Annual to short-lived perennial herbs up to 1.5 m tall, subwoody at base. Stems terete or somewhat angled with ridges, older stems often appearing spinescent, not markedly hollow; new growth pubescent with simple, spreading, uniseriate 2-8-celled eglandular trichomes 0.2-0.8 mm long, often clustered along the stem angles; older stems glabrescent, with only the trichome bases persisting as pseudo-spines. Sympodial units difoliate, the leaves not geminate. Leaves simple, 3.5-10.5 cm long, 1.0-4.5 cm wide, ovate to elliptic; adaxial surface sparsely pubescent with simple, uniseriate trichomes like those on stem, these evenly spread along the lamina and the veins; abaxial surface similar but more densely pubescent; major veins 3-6 pairs; base attenuate, decurrent on the petiole; margins entire or occasionally sinuate-dentate; apex acute; petioles (0.3 –)2.0– 3.8(-4.0) cm long, sparsely pubescent with simple uniseriate trichomes like those on stems. Inflorescences 0.6-2.5 cm long, lateral and internodal, unbranched or rarely forked, with (3 –)4– 6(8) flowers (very rarely with many flowers in unusual many-branched inflorescences) clustered near the tips (umbelliform to sub-umbelliform), sparsely pubescent with simple uniseriate trichomes like those on stems; peduncle (0.5 –)1.0– 1.8 cm long, delicate; pedicels 3-9 mm long, 0.2-0.3 mm in diameter at the base and 0.4-0.5 mm at the apex, stout, straight and spreading, articulated at the base; pedicel scars spaced 0-0.5 mm apart, clustered at the tip of the inflorescence. Buds broadly ellipsoid, the corolla exserted 1/3 beyond the calyx lobe tips before anthesis. Flowers 5-merous, all perfect. Calyx tube 0.8-1.3 mm long, the lobes 0.3-0.5 mm long, 0.5-0.6 mm wide, broadly triangular with obtuse apices, sparsely pubescent with simple uniseriate trichomes like those of the stem. Corolla 3-6 mm in diameter, stellate, white with a yellow-green central portion near the base, lobed 1/2-2/3 of the way to the base, the lobes 2.0-3.2 mm long, 1.0-2.5 mm wide, strongly reflexed at anthesis, later spreading, densely papillate abaxially with 1-4-celled simple uniseriate trichomes, these denser on the tips and margins. Stamens equal; filament tube minute; free portion of the filaments 0.5-0.8 mm long, adaxially pubescent with tangled uniseriate trichomes; anthers 0.7-1.5 mm long, 0.5-0.6 mm wide, ellipsoid to almost globose and very plump-looking, yellow, poricidal at the tips, the pores lengthening to slits with age and drying. Ovary globose, glabrous; style 2.2-2.6 mm long, densely pubescent with 2-3-celled simple uniseriate trichomes 2/3 from the base where included in the anther cone, almost included to exserted 0.5(-1.0) mm beyond the anther cone; stigma minutely capitate, the surface minutely papillate, green in live plants. Fruit a globose berry, 4 –9(– 12) mm in diameter, purplish-black at maturity, opaque, the surface of the pericarp markedly shiny; fruiting pedicels 13-18 mm long, ca. 0.7-1.0 mm in diameter at the base and 0.8-1.0 mm in diameter at the apex, stout, straight and spreading, spaced ca. 1(-3) mm apart or tightly clustered, not falling with the fruit, remaining on the plant and persistent on older inflorescences; fruiting calyx lobes not accrescent, the tube less than 1 mm long, the lobes 1(-2) mm long, strongly reflexed at fruit maturity. Seeds 30-50 per berry, 1.0-1.5 mm long, 0.8-1.3 mm wide, flattened and tear-drop shaped with a subapical hilum, pale yellow, the surfaces minutely pitted, the testal cells pentagonal in outline. Stone cells mostly absent (Australia, South Pacific, and South America), but if present (North America, Mexico, Caribbean, Eurasia and Africa) 2-4(6) per berry, 2-4 larger ones>0.5 mm, and two smaller ones <0.5 mm in diameter. Chromosome number: 2n =2 × =24 (see Särkinen et al. 2018 for vouchers).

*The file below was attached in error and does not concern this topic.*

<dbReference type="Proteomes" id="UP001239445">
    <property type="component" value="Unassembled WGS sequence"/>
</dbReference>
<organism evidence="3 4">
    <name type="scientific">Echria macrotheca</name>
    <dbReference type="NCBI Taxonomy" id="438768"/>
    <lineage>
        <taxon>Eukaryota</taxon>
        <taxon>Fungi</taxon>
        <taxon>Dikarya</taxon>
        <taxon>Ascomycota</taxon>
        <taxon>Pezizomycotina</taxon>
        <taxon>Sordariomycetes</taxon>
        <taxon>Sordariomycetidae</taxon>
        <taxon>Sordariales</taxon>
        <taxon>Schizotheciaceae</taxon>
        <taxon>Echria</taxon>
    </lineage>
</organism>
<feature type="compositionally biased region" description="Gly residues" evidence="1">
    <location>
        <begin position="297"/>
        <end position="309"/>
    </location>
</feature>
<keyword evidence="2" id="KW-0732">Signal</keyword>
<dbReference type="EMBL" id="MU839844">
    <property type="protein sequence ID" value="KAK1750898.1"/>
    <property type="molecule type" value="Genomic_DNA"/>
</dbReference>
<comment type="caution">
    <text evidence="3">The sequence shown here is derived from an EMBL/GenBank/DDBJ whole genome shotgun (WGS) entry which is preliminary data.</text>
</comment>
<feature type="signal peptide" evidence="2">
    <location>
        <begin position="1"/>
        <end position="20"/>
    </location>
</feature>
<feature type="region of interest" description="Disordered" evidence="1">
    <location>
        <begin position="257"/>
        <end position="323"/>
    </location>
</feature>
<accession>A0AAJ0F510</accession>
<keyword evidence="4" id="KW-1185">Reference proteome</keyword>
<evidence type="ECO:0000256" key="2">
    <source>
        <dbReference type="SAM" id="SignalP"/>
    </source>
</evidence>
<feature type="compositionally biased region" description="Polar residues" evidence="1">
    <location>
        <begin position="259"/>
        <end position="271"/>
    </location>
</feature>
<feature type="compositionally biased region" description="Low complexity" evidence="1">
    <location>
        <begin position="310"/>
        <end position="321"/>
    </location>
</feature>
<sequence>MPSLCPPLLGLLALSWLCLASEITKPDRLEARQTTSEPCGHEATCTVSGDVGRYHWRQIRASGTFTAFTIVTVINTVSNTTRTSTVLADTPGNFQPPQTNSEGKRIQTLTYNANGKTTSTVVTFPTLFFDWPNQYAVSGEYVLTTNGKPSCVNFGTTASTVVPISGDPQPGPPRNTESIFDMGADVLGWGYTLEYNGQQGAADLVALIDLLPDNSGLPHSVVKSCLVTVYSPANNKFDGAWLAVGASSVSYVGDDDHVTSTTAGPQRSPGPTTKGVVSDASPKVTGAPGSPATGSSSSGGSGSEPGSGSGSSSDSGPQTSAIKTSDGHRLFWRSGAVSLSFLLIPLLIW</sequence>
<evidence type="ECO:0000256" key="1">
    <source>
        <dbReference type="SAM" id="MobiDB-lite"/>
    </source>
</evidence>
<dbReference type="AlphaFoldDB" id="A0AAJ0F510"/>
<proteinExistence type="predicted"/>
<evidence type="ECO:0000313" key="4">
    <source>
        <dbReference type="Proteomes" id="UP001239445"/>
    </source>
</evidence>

(Figure 5 View Figure 5 ) Solanum americanum is a globally distributed weed found throughout the tropics and subtropics; it is not clear where it is native, or if this circumtropical distribution is its native range. In the region treated in this monograph it is commonest in Central America and the Caribbean, but is found around the coasts in North America, especially around the Gulf of Mexico and the Pacific.